Silence, Sir!

Phosphorylation of the yeast silencing protein Sir3p leads to shortened lifespan.

Jonathan Weitzman(jonathanweitzman@hotmail.com)
Mar 17, 2003

The Sir proteins can silence transcription in yeast at a number of loci, including the mating-type locus, telomeres, and rDNA genes. In an Advanced Online Publication in Nature Genetics, Alo Ray and colleagues at the Cleveland Clinic Foundation, Ohio, US, describe the importance of phosphorylation of Sir3p (Nature Genetics, DOI:10.1038/ng1132, 17 March, 2003).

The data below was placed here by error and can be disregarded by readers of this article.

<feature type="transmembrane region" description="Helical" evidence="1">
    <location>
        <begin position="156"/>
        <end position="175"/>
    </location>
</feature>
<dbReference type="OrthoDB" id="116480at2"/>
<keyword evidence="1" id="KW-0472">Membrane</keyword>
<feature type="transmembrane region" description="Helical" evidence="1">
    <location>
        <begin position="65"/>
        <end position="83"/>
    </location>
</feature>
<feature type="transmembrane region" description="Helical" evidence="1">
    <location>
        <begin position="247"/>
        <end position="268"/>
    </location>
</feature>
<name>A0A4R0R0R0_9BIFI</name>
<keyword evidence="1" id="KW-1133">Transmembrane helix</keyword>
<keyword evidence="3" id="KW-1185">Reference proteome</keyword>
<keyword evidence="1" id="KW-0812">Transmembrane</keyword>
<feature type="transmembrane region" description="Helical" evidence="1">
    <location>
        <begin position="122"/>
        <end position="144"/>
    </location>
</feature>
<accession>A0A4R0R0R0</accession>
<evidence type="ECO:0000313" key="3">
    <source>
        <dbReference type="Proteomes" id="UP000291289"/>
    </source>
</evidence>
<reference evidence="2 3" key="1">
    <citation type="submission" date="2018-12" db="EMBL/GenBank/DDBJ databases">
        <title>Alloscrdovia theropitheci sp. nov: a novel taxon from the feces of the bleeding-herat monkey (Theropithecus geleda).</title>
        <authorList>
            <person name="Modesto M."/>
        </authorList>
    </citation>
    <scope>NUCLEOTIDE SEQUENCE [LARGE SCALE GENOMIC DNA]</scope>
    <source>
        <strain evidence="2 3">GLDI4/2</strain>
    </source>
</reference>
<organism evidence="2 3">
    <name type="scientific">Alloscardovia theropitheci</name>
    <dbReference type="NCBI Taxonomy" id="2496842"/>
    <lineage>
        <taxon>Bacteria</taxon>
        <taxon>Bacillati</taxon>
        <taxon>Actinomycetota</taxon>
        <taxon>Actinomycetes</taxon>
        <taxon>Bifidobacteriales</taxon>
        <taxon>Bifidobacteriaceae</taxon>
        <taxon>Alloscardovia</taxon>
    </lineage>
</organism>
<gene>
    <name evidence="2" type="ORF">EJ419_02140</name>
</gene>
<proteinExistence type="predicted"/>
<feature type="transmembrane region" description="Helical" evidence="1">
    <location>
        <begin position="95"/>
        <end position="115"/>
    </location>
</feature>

In a screen for genes affecting silencing loci, Ray et al. identified the Slt2p enzyme as a kinase that phosphorylates Sir3p. Sir3p phosphorylation led to silencing control and reduced lifespan. Conversely, mutation of serine residues in Sir3p extended yeast lifespan by upto 38%. The affects on lifespan occurred independently from changes in rDNA recombination.

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